Despite advances in screening and management, more than half a million Americans will die from cancer this year. Observational studies indicate that many of these patients will receive aggressive treatments near the end of life,1,2 raising concerns about deleterious effects on quality of life and costs,3 along with questions about what factors contribute to this unfortunate pattern. Given that patients’ preferences for aggressiveness of care can depend on their understanding of prognosis, a key question is whether physician-patient communication about prognosis is sufficiently robust, given that cancer care near the end of life is a situation that can naturally challenge the capacity of even the most highly skilled clinician. Prior studies have suggested that patients with advanced cancer often inaccurately view the intent of treatment as curative rather than palliative or have inappropriately optimistic prognostic expectations,4,5 but questions remain regarding the extent to which patients truly misunderstand vs knowingly disagree with their physicians regarding prognosis, as well as whether certain subgroups are particularly vulnerable to misunderstandings in this setting.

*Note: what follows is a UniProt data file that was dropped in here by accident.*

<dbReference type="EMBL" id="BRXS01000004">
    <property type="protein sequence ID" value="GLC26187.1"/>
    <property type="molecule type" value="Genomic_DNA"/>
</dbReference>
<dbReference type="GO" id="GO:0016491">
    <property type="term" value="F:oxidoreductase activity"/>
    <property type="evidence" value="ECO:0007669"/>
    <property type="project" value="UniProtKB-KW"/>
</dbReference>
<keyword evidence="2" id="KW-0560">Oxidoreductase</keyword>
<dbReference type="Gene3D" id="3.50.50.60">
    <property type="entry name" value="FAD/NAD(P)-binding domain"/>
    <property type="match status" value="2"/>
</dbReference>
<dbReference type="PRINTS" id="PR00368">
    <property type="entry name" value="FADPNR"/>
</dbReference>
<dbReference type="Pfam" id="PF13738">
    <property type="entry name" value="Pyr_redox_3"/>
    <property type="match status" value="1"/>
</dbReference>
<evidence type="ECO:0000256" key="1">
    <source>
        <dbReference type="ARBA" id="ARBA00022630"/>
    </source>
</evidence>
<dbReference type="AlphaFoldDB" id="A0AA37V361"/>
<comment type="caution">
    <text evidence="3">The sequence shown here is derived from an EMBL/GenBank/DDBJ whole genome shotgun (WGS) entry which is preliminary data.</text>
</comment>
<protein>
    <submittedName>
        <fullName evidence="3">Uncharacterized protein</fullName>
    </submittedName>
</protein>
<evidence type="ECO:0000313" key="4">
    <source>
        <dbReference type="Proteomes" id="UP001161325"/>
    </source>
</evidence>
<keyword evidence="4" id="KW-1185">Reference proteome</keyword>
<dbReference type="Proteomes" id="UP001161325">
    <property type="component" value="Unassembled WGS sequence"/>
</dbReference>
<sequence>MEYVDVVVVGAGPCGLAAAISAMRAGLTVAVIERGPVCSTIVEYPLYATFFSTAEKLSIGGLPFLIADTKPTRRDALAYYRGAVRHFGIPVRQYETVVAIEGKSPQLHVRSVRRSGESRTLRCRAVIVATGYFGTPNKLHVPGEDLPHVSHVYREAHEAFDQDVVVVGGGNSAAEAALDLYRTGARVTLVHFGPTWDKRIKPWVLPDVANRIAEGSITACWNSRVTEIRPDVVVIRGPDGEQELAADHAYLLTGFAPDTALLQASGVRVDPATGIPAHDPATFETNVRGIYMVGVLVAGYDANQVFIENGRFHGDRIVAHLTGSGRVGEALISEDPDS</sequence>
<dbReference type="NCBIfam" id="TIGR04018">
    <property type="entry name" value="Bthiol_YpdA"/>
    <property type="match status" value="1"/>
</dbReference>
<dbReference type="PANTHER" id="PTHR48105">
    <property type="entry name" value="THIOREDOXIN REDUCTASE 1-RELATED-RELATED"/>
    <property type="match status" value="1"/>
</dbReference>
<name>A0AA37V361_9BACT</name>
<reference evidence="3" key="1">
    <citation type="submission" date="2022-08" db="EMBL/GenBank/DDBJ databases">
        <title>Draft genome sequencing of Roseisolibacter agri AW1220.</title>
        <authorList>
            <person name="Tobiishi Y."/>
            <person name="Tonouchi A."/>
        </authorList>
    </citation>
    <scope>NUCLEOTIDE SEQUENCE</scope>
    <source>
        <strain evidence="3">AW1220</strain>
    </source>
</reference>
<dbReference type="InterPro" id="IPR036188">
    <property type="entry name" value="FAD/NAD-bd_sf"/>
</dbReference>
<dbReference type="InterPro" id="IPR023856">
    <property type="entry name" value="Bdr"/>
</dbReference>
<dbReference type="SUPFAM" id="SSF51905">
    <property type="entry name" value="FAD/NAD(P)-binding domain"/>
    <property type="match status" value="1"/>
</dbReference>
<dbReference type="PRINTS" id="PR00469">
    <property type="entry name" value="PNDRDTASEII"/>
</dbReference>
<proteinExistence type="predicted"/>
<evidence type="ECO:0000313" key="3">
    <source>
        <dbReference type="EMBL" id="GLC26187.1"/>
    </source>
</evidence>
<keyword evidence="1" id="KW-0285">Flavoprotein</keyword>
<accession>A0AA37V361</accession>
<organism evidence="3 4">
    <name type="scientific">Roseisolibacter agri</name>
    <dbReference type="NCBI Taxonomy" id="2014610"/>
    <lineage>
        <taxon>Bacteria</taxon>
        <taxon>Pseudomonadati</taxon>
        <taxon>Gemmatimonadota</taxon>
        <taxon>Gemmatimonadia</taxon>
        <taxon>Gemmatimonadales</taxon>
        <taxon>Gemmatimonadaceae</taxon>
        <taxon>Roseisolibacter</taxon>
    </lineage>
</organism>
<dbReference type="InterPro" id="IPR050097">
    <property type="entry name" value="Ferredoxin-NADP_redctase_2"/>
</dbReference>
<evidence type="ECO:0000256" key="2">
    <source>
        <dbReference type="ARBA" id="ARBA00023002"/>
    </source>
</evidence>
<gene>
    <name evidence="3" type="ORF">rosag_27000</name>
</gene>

Robinson JD, Jagsi R. Physician-Patient Communication—An Actionable Target for Reducing Overly Aggressive Care Near the End of Life. JAMA Oncol. 2016;2(11):1407–1408. doi:10.1001/jamaoncol.2016.1948
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